It has been a few months since I left the library director position of my dreams and more than 12 since making my intention public. This all adds up to a roller-coaster year of transition.
I was a library director for 40 years; it’s all I knew. I was used to having ideas, throwing them out to a group, seeing them put into action, and developing direction and policy for institutions that had impact on the community. I stayed for more than 15 years each at two institutions, which meant I had hired a majority of the staff and knew every mover and shaker in the area. I was accustomed to having a title and a position in the community.
Cutting loose could have been a lonely time spent looking in the mirror at my “new team.” But it hasn’t been. Here’s what I learned as someone who didn’t relocate upon retirement:
1. Don’t allow what you have already built to fill your time. After six months, I finally deleted the Google alert I had set up on my former institution. I still care very much, but daily alerts to every press release puts me in the position of reflexive proofreading, judging whether I would have done the same things, and longing to be present.
2. Don’t be tempted to go back to say hello or give advice. You’ve handed over the reins to someone else: free that person of your shadow. It’s enough that your past memos and emails and name on annual appeal letters and newsletters are in evidence. Your presence is felt without you actually being there. If it was a good stint of employment, your staff are mourning the loss in various ways. They need time to get over it and allow the next person to fill your role.
3. Figure out how to get your reading needs fulfilled without wandering through your library’s shelves. I grabbed every advanced reader’s copy I could get my hands on and now download books through the library instead. It’s like being a kid who lost the key to the candy shop. You have to make up for it without invading someone else’s space, or you’ll do what I would tend to do—fill in depleted displays, tsk tsk over a displayed book without an attractive cover, reshelve misplaced items, and notice situations that need attention. You’d be right back at work that’s no longer yours.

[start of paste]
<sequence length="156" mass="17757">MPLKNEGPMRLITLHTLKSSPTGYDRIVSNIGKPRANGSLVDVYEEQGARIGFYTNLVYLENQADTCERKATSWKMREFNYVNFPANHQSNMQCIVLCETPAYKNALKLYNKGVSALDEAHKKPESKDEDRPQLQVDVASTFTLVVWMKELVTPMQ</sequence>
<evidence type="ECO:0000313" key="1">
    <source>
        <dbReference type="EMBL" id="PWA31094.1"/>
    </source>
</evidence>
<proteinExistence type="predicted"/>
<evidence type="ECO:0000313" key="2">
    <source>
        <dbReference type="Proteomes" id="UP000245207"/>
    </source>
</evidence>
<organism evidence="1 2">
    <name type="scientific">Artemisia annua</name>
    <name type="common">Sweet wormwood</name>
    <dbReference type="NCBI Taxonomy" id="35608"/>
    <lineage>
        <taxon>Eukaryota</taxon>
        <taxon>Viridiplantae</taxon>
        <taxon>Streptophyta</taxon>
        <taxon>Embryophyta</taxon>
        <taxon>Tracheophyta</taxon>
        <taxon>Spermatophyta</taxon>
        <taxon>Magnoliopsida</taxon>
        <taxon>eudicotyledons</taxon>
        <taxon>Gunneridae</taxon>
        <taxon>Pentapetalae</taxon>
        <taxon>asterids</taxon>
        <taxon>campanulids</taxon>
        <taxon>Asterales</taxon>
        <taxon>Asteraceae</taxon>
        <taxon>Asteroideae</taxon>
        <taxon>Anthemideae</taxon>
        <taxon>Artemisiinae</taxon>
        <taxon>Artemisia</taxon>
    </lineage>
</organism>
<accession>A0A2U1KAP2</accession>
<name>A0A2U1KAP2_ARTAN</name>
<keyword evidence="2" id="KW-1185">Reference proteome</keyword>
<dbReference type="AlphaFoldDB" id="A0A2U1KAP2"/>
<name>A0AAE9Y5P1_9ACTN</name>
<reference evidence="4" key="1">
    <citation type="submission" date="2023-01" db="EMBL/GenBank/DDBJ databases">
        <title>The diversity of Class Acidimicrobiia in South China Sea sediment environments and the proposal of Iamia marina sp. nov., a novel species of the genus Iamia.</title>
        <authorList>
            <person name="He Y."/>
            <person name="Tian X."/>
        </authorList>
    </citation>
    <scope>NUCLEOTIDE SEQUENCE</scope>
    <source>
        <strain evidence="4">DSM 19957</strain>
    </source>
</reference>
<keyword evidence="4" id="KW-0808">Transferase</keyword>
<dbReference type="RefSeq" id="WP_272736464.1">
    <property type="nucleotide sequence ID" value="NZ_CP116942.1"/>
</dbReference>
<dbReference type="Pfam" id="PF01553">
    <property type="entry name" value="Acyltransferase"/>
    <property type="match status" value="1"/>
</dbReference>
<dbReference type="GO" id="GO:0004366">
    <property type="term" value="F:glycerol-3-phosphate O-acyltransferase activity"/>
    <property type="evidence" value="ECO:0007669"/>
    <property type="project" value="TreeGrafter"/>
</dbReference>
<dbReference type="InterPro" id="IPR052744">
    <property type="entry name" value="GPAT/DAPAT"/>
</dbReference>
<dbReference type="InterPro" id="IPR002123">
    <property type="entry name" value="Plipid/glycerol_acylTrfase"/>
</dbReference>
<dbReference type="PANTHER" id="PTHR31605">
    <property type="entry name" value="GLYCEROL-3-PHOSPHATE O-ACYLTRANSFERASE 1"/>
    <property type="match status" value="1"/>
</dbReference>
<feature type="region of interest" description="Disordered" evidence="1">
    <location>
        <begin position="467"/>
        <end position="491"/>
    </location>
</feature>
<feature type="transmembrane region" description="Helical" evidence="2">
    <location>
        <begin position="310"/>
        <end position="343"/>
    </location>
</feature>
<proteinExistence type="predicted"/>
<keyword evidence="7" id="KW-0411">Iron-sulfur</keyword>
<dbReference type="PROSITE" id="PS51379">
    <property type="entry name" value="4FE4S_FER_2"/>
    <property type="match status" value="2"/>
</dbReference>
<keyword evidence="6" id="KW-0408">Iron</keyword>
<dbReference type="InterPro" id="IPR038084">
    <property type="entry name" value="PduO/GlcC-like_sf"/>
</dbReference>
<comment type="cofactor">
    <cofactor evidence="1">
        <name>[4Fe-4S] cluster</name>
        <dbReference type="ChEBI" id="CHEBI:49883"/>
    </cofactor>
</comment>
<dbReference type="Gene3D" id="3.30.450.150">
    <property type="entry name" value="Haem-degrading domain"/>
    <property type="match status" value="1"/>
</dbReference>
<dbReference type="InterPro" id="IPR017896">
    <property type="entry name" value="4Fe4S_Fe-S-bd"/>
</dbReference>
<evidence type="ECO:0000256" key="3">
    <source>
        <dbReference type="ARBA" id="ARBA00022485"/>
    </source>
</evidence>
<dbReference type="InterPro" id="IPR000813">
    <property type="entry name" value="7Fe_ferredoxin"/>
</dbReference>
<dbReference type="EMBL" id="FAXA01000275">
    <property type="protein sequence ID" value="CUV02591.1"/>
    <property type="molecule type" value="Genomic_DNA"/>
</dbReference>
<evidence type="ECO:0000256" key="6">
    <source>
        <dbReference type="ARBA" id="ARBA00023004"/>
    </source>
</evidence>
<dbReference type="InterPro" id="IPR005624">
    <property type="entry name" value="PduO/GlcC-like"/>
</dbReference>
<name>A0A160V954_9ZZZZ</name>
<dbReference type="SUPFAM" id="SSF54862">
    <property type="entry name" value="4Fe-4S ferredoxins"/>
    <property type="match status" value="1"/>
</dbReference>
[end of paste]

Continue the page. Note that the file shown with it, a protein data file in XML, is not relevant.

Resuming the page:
4. Don’t keep up with anyone without permission. Start out at a distance through Facebook. You’ve been their supervisor, not their colleague. There may be some who want to develop a different relationship, but you should think about what they might report back to their coworkers and how that might translate on the job. If you have a relationship, avoid speaking about work, and don’t offer opinions.
5. Compose a new elevator speech for your new circumstances. I’m consulting in the library field, and at first I sounded apologetic that I’m not in the not-for-profit world; I didn’t want people to think I’m present just to get work. Be proud of what you’ve decided to do so the questioner doesn’t feel the need to sympathize.
6. Learn your best times of day for getting things done. While working in libraries, some of us were forced to comply with early morning schedules or late night meetings whether or not we were operating at our best. I’ve always been a morning person, so I try to have all the “harder to do” things done by 1 p.m., and I make lunch dates at 1 p.m. rather than at noon so I don’t cut into my most productive work time.
7. Make a list of the wishes you’ve had—seeing friends, going places, reading—and put it on your calendar. Treat it as a tactic on a strategic plan. The same work patterns and habits that served you well in the library are effective outside of it.
8. Buy new tools. Create a new work environment and take the best aspects of your former situation with you. I had switched to using a standing desk during my last year at the library. It gave me new energy. The first purchase I made was a stand for my computer so that I could stand while working. I also switched to an Apple platform for all my communications. Learning to use it was refreshing and kept me from settling in too easily.
9. Being untethered brings new opportunities, including spreading the library word when it is not expected. You can observe from an outside vantage point and have a better perspective about why the library isn’t on the minds of people the way you want it to be. You can write letters to the editor without worrying that you are taking sides politically. Being on the “outside” is both refreshing and jarring.
10. Concentrate on yourself. I’m now walking regularly and finally using that gym membership I’d been paying for monthly for years; I feel like a new person.
Was all of this easy? Not a chance. I’m fortunate that my consulting work and family took up time and energy and made up for some of the loss I felt. I still look at my email too many times a day and wonder why I’m buying “work” clothes when I have more than enough.
Check back in another year, and I may have conquered the rest of the library director habits.